MARTINS FERRY While he was still a councilman, Martins Ferry Mayor Paul Riethmiller attended a grant-writing seminar and informational session put on by a member of then U.S. Rep. Charlie Wilson's office.
While preparing to take his mayoral office, he began running down the list of people he'd like to join his administrative team.
When it came to development, he remembered an upbeat presenter from the congressman's office who was a wealth of knowledge and full of energy.
So he placed a call.
"I was thrilled that he remembered me,'' said Kathy Gagin, the city of Martins Ferry's new supervisor of development. "He attended one of the seminars I put on throughout the district and he liked my ideas. He gave me a call, and here I am."
Gagin, a lifelong Jefferson County resident who currently resides in Steubenville, has more than just a few years working for Wilson's team under her belt.
She has 30-plus years in grant writing and development, both for private and non-profit entities to go with her tour of duty as a grant specialist with Wilson.
"I love working on grants,'' Gagin said. "Some people may get overwhelmed at all the work, but to me, it's like putting together a puzzle."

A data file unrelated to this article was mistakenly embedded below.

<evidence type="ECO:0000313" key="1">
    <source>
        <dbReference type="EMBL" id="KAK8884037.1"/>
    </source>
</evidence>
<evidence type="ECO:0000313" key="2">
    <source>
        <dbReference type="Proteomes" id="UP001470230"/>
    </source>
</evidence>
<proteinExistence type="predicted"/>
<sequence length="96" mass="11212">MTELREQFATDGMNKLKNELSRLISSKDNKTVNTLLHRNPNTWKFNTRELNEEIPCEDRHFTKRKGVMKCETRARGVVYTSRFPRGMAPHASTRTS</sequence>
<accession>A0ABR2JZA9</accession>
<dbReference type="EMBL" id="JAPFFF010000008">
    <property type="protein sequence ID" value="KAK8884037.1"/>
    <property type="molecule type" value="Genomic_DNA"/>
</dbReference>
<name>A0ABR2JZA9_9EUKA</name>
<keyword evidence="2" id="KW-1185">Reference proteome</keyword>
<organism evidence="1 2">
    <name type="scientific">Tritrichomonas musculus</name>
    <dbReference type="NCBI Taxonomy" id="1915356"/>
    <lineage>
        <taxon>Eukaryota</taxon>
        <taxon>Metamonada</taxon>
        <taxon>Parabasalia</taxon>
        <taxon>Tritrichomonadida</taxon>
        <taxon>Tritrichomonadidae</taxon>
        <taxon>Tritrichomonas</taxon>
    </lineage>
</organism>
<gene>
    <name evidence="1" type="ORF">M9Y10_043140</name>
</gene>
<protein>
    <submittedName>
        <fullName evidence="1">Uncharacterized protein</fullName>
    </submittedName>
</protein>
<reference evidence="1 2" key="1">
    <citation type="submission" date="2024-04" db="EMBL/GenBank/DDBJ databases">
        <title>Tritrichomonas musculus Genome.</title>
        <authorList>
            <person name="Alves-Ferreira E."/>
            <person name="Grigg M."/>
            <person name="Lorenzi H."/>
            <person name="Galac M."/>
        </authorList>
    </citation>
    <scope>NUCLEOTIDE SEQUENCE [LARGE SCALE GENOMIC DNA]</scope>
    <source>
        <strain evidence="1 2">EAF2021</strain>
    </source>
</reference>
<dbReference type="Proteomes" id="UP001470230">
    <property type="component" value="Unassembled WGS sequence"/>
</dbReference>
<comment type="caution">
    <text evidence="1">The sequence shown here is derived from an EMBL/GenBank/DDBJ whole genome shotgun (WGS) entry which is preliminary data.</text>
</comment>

Now in her third week on the job, Gagin has gotten a chance to talk to different leaders in city government and the various departments that help run Martins Ferry.
"I've went out questionnaires to all the department, seeing what everyone wants, what their wish lists are,'' Gagin said. "Then we can sit down, look and see what grants are out there and are geared toward what they'd like and find them some help."
But grants are only part of Gagin's new job.
A quick tour through downtown Martins Ferry will yield a vision of empty storefronts brimming with possibility. There are businesses to be courted, jobs to be secured and development to stimulate.
She's wasting little time getting that ball rolling as well.
Without going into detail, she's been in talks with multiple interested parties on more than a few pieces of property in downtown Martins Ferry.
Another bonus that should assist Gagin in bringing new businesses to Martins Ferry is the numerous contacts she made through working at Wilson's office. She's kept the information on all of them. She remembers what companies were looking for certain types of property and/or opportunities.
Now that she's working for the city, she can concentrate on improving one town instead of the many the more than 10-counties she helped previously.
"My main purpose is to promote the city, both for new businesses and for the current ones we have. We can't forget about them," Gagin said. "I feel I'm up to the task."
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